Snap29 July 2022Updated 8 months ago

Eurozone GDP grew by 0.7% in the second quarter on Covid tourism rebound

The acceleration in economic growth is mainly due to reopening effects and masks underlying weakness due to high inflation and manufacturing problems. Expect the economy to contract once the Covid-19 rebound effects are played out

The eurozone economy has narrowly escaped the second quarter downturn seen in other major markets like the US and China. Quarter-on-quarter growth improved from 0.5% to 0.7%, and judging from survey data over recent months, this is mainly because of a strong rebound in service sector activity. In the first quarter, the eurozone economy still struggled from weak activity thanks to the Covid-19 Omicron variant, and today’s GDP figures benefit from that. Sectors related to hospitality (restaurants, bars and hotels) have particularly been outperforming in the second quarter, adding to the small positive growth figure. The tourism rebound contributed to strong growth seen in Italy and Spain, with quarter-on-quarter growth of 1% and 1.1% respectively.

So even though some rebound effects from the winter wave of the virus occurred, economic growth remained very slow. Manufacturing has been suffering from supply chain problems and has experienced fading demand in the meantime. The German economy, heavily reliant on manufacturing, trailed the eurozone average with stagnation in GDP in the second quarter.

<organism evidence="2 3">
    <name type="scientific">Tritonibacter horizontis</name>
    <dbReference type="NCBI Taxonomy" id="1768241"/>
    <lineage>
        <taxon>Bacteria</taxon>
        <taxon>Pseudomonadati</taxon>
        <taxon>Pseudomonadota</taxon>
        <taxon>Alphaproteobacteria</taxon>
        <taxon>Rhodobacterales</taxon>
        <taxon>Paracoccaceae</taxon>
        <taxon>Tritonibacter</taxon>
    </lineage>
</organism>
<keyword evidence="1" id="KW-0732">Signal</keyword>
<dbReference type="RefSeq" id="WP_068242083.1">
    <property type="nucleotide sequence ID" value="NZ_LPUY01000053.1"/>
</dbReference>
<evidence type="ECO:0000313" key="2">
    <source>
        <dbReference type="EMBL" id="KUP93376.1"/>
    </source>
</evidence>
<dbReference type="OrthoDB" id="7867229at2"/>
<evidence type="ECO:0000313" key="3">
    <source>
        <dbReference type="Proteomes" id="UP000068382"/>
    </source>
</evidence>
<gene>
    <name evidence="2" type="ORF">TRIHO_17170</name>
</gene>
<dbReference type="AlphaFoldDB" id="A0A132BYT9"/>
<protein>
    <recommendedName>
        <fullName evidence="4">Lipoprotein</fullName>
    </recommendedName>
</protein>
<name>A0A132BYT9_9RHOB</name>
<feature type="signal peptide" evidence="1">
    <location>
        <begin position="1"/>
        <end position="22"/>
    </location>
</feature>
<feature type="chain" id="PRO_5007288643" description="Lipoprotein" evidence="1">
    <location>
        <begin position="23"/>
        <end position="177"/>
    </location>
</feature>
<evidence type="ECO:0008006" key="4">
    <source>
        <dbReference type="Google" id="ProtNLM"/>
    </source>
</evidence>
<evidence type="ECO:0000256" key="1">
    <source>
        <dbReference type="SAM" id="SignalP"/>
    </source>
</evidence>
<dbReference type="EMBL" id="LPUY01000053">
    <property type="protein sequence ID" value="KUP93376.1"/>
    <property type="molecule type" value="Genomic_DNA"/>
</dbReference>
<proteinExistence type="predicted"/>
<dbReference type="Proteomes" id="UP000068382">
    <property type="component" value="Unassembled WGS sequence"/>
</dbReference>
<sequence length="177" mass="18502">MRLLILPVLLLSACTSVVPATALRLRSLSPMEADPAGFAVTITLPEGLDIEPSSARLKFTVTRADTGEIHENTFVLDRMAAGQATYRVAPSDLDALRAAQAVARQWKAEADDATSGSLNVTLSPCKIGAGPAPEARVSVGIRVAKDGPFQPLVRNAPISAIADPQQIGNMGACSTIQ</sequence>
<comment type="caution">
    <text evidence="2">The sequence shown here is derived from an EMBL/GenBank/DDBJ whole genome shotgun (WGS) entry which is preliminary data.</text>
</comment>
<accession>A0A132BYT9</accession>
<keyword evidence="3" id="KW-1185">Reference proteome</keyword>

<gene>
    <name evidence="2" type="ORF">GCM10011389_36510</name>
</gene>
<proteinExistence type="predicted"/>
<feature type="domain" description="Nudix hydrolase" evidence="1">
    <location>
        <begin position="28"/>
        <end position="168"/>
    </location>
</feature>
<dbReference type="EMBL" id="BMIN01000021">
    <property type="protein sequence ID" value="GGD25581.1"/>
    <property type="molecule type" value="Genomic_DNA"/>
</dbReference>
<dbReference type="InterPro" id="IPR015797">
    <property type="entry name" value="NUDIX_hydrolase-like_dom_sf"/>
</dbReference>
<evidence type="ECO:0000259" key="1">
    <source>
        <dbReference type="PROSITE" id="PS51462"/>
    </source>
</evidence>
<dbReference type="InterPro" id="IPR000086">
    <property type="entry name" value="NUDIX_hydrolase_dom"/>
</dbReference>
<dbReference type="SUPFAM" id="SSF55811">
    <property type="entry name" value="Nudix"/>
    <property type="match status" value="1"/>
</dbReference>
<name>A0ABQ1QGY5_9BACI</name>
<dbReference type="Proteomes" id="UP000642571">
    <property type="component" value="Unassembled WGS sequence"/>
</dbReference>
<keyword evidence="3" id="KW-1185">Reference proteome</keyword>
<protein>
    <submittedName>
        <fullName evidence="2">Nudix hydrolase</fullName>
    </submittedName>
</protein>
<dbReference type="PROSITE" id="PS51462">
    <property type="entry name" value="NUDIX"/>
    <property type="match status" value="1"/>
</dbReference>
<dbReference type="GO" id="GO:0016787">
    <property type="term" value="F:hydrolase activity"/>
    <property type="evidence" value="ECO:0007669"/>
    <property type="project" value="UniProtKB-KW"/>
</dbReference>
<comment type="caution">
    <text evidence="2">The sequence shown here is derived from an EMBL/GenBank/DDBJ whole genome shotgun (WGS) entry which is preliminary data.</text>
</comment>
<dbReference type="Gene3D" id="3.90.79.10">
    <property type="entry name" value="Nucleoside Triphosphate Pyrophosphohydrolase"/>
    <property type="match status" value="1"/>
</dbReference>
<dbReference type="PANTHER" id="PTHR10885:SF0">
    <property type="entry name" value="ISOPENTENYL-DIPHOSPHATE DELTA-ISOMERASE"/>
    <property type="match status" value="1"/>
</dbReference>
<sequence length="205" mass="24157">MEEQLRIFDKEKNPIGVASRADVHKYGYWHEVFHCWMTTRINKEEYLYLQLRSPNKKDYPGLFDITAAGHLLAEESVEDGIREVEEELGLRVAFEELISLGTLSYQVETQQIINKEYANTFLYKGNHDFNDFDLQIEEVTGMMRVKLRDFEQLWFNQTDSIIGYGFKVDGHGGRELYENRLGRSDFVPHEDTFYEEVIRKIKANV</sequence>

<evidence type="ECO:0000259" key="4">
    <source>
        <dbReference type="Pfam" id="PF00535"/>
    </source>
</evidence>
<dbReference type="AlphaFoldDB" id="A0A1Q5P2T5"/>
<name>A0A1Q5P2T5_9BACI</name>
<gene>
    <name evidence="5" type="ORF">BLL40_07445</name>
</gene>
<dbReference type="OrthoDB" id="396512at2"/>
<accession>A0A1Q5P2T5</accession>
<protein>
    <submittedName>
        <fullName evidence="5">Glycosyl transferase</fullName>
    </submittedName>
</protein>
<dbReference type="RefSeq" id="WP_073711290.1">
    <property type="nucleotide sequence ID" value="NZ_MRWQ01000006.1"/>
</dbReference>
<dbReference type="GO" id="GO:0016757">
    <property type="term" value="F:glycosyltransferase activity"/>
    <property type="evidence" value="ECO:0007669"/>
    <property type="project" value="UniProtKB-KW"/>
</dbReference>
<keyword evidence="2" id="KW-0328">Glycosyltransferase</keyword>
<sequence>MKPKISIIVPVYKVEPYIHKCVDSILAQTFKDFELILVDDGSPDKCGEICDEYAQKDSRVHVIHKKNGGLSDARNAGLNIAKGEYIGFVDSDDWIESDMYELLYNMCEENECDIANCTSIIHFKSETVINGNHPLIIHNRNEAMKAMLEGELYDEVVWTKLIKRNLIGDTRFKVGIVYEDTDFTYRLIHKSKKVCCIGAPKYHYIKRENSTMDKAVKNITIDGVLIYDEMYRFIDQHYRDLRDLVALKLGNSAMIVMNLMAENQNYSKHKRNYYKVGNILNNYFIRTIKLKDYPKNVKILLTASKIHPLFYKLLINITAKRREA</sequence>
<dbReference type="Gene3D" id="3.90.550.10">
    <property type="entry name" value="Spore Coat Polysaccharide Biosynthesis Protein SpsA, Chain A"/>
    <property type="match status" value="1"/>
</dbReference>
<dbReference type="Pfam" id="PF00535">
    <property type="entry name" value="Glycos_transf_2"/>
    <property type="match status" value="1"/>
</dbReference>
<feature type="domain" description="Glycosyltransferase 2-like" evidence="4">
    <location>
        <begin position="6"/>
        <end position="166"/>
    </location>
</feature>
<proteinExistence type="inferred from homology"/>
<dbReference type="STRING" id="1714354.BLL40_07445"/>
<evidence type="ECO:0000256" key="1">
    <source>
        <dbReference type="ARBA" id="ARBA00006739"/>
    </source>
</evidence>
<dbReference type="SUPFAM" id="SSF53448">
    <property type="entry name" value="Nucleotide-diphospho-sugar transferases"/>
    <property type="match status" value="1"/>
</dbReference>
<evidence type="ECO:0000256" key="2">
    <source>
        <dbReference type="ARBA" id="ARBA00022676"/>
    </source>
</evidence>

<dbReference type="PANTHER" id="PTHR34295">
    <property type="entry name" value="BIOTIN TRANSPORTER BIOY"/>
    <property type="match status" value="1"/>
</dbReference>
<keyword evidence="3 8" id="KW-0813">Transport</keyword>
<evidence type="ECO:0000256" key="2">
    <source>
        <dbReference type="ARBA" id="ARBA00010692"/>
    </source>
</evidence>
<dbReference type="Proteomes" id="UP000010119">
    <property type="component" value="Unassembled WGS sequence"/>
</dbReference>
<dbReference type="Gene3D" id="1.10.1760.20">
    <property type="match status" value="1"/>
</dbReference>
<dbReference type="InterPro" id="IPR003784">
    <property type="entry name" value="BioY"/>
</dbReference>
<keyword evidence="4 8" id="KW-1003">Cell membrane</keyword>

Another weakness was seen in goods consumption. Consumers may have been spending on services such as trips and eating out, but they are also suffering from purchasing power squeezes due to high inflation. Retail sales, for example, have been on a downward trend for some time already and probably contributed negatively to GDP in the second quarter already (bar a large rebound in June which we don’t expect).

From here on, we expect GDP to continue a downward trend as the services reopening rebound moderates, global demand softens and purchasing power squeezes persist. We expect that to result in a mild recession starting in the second half of the year.